Alfredo Aceves and Dustin Pedroia had an argument Saturday night in the Red Sox dugout

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Drama continues to surround this Red Sox team.

According to Sean McAdam of CSN New England, second baseman Dustin Pedroia and right-hander Alfredo Aceves got into a “heated argument” on Saturday in the visitors dugout at Oakland’s O.Co Coliseum. It was all verbal, but they eventually had to be separated by third base coach Jerry Royster.

McAdam got the inside scoop after the game:

According to a source, the argument was the result of Aceves attempting to direct the positioning of the infielders. Defensive positioning in the infield is the purview of Royster, who doubles as the team’s infield instructor.

The source added that Pedroia, angry over Aceves’s directions, essentially told the volatile reliever to concentrate on pitching and that the infielders would focus on positioning themselves properly.

Aceves also dropped a pop-up in the previous half-inning after calling off multiple converging infielders. The Red Sox went on to lose the game 7-1 and have now dropped to 10 games below the .500 mark. It’s a mess.

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UPDATE, 11:25 AM: MLB.com has video of the argument from the NESN (Red Sox) feed.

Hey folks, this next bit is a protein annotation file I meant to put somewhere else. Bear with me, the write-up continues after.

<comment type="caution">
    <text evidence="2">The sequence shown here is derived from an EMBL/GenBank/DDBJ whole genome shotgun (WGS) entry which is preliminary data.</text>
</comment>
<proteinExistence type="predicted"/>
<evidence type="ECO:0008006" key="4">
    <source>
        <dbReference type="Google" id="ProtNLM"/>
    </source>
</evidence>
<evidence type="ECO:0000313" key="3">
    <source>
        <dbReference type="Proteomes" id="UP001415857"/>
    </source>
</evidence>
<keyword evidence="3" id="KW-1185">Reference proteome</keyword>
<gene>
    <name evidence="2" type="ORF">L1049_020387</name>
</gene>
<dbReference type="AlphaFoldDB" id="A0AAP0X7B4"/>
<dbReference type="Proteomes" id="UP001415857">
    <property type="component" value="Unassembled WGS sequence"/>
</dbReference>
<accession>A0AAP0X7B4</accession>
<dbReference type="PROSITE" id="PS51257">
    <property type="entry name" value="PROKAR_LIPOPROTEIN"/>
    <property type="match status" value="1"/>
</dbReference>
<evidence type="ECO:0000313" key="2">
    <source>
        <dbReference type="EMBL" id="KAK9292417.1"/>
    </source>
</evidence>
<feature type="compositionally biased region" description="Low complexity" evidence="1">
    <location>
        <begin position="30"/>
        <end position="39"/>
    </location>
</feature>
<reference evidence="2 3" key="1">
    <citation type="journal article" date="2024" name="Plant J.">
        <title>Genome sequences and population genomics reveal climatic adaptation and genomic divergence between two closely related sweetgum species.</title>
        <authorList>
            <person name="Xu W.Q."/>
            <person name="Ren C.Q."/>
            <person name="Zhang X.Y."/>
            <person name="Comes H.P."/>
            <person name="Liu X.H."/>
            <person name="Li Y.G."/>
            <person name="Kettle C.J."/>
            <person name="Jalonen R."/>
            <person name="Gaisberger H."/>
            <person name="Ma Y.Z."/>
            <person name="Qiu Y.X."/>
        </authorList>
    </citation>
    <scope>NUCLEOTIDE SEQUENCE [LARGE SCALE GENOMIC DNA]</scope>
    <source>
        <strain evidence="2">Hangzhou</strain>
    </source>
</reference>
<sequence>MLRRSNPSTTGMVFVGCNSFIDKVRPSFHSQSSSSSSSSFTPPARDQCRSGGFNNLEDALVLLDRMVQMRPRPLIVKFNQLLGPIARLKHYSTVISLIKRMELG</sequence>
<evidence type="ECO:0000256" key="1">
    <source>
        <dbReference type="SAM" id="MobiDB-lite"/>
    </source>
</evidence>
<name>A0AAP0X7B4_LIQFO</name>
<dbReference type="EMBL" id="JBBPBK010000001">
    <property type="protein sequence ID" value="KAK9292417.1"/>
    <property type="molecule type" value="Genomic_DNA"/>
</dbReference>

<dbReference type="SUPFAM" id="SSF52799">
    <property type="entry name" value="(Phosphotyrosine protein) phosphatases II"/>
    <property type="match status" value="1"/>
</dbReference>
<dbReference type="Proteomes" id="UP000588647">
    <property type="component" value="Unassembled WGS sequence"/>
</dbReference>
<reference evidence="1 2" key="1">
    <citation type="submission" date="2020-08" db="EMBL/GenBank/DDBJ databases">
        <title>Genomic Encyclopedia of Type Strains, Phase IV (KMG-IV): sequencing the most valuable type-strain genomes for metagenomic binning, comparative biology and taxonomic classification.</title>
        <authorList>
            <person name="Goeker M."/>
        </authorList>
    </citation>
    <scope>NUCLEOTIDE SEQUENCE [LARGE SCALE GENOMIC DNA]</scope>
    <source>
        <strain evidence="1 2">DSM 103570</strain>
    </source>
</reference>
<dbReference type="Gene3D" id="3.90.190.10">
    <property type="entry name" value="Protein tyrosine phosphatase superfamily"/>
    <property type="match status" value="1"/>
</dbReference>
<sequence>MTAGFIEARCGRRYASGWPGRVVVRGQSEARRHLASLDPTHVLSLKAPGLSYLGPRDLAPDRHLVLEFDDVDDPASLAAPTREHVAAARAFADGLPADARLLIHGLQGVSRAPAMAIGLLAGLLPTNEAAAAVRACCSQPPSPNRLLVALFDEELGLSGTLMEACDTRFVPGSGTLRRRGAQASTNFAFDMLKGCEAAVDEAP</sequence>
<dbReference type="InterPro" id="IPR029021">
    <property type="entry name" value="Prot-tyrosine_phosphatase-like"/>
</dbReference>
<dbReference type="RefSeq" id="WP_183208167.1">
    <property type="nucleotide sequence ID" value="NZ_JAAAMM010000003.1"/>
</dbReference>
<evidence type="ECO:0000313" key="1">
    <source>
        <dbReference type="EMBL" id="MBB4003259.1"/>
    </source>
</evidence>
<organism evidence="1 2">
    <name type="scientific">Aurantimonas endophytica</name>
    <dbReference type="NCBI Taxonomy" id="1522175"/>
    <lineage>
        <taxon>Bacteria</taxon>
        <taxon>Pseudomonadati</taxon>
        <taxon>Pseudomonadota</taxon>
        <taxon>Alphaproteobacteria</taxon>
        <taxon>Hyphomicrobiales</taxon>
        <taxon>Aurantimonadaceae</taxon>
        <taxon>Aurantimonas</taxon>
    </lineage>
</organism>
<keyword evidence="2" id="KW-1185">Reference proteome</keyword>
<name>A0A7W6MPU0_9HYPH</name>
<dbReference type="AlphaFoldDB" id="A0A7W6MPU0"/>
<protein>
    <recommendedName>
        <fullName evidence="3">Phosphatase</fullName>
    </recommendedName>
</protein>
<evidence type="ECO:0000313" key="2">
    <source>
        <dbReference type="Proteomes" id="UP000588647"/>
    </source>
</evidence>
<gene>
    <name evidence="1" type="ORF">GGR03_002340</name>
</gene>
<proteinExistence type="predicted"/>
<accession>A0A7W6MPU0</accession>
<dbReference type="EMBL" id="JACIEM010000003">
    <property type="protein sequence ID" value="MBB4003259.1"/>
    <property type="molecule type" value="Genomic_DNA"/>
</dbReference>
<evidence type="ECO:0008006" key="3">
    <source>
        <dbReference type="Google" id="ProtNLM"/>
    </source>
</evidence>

Diamondbacks say they’re not rebuilding

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Despite losing Patrick Corbin and A.J. Pollock to free agency, then trading Jean Segura to the Phillies and Paul Goldschmidt to the Cardinals, the Diamondbacks insist they’re not entering a rebuilding mode, Ken Rosenthal of The Athletic reports.

Most likely, this is just the D-Backs saving face publicly given how much contention there has been between ownership and the players’ union over teams aggressively not competing. The D-Backs aren’t expected to be in the running for any of the bigger-name free agents, so it’s going to be very tough to replace the production lost from Corbin, Pollock, Segura, and Goldschmidt. The smart money is still on expecting the D-Backs to continue trading away players like Robbie Ray and David Peralta. Greinke might stay, but only because of his contract, which still has three years and $95.5 million remaining.